FIG. 3 is a flowchart which illustrates a subroutine, indicated generally at 80, of a prior art algorithm which can be executed by the electronic controller 52 to generate the output signals on the bus line 52a. The portion of the prior art algorithm which precedes the illustrated subroutine 80 is conventional in the art and, therefore, has not been illustrated. Basically, however, the preceding portion of the prior art algorithm is responsive to the various input signals for determining which of the solenoids is to be actuated. Therefore, the preceding portion of the prior art algorithm is effective to generate an instruction which relates a specific action to a specific solenoid. For the purpose of explanation, let it be assumed that the prior art algorithm has determined that Solenoid 22 is to be turned on.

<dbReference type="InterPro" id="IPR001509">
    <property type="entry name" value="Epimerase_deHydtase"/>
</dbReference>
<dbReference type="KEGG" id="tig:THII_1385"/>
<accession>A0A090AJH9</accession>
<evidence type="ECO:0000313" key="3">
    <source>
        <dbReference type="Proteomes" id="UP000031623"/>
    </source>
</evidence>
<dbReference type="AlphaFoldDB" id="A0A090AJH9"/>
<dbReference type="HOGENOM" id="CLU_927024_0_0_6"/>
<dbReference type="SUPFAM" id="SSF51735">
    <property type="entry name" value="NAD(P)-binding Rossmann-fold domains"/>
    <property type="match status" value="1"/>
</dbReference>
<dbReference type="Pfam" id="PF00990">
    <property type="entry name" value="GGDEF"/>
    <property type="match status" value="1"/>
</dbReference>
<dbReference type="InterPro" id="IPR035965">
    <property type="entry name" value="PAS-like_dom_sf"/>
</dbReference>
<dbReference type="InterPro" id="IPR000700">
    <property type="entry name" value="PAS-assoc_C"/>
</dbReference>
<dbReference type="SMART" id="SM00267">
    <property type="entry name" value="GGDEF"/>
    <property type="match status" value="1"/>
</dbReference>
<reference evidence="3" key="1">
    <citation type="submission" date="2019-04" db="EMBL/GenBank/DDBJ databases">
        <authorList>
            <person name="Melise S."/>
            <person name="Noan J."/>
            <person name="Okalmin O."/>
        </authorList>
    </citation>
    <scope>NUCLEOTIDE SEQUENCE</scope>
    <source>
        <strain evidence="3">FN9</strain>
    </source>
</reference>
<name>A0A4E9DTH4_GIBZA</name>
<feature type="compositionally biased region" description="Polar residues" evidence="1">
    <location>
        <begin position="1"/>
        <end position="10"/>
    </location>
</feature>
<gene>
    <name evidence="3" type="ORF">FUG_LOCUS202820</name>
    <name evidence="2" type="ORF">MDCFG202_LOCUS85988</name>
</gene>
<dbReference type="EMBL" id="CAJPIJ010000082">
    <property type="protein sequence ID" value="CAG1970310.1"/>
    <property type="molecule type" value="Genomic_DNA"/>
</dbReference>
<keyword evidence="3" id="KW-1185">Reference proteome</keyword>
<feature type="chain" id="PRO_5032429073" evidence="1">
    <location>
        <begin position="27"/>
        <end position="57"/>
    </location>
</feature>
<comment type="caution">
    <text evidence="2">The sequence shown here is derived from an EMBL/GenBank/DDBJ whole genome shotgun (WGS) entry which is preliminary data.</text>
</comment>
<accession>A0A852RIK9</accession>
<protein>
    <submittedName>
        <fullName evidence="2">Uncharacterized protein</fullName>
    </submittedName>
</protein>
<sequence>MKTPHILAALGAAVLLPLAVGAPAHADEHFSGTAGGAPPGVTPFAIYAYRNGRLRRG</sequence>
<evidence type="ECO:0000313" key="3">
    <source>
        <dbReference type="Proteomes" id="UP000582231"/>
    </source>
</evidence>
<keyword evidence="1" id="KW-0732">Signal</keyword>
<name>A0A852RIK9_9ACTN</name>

The first step of the illustrated subroutine 80 of the prior art algorithm is "GENERATE OUTPUT SIGNAL TO SOLENOID A", wherein A is equal to the selected solenoid (such as Solenoid 22 in this example). To translate this command into a specific output signal on the bus line 52a which is recognizable by the latches 70 through 74, the subroutine 80 then executes a lengthy series of steps to individually determine the specific output signal to be generated on the bus line 52a in response to the selected solenoid. As shown in FIG. 3, each of these steps is characterized by a case statement, i.e., an instruction which recites that if the initial portion of the statement is correct, then the action set forth in the subsequent portion of the statement should be taken. The first case statement of the subroutine 80 recites that if the selected solenoid is Solenoid 1, then the electronic controller 52 should generate output signal L(0),B(0) on the bus line 52a. Likewise, in the second case statement, if the selected solenoid is Solenoid 2, then the electronic controller 52 should generate output signal L(0),B(1) on the bus line 52a. Similar case statements are provided for each of the possible output signals to be generated on the bus line 52a. In the specific example set forth above, the subroutine 80 of the prior art algorithm would proceed through the listing of case statements until the case statement which recites that if the selected solenoid is Solenoid 22, then the electronic controller 52 should generate the appropriate output signal on the bus line 52a. To actuate Solenoid 22, therefore, the electronic controller 52 would generate the output signal L(2),B(5) on the bus line 52a. At that point, the appropriate output signal is generated on the bus line 52a, and the subroutine 80 ends.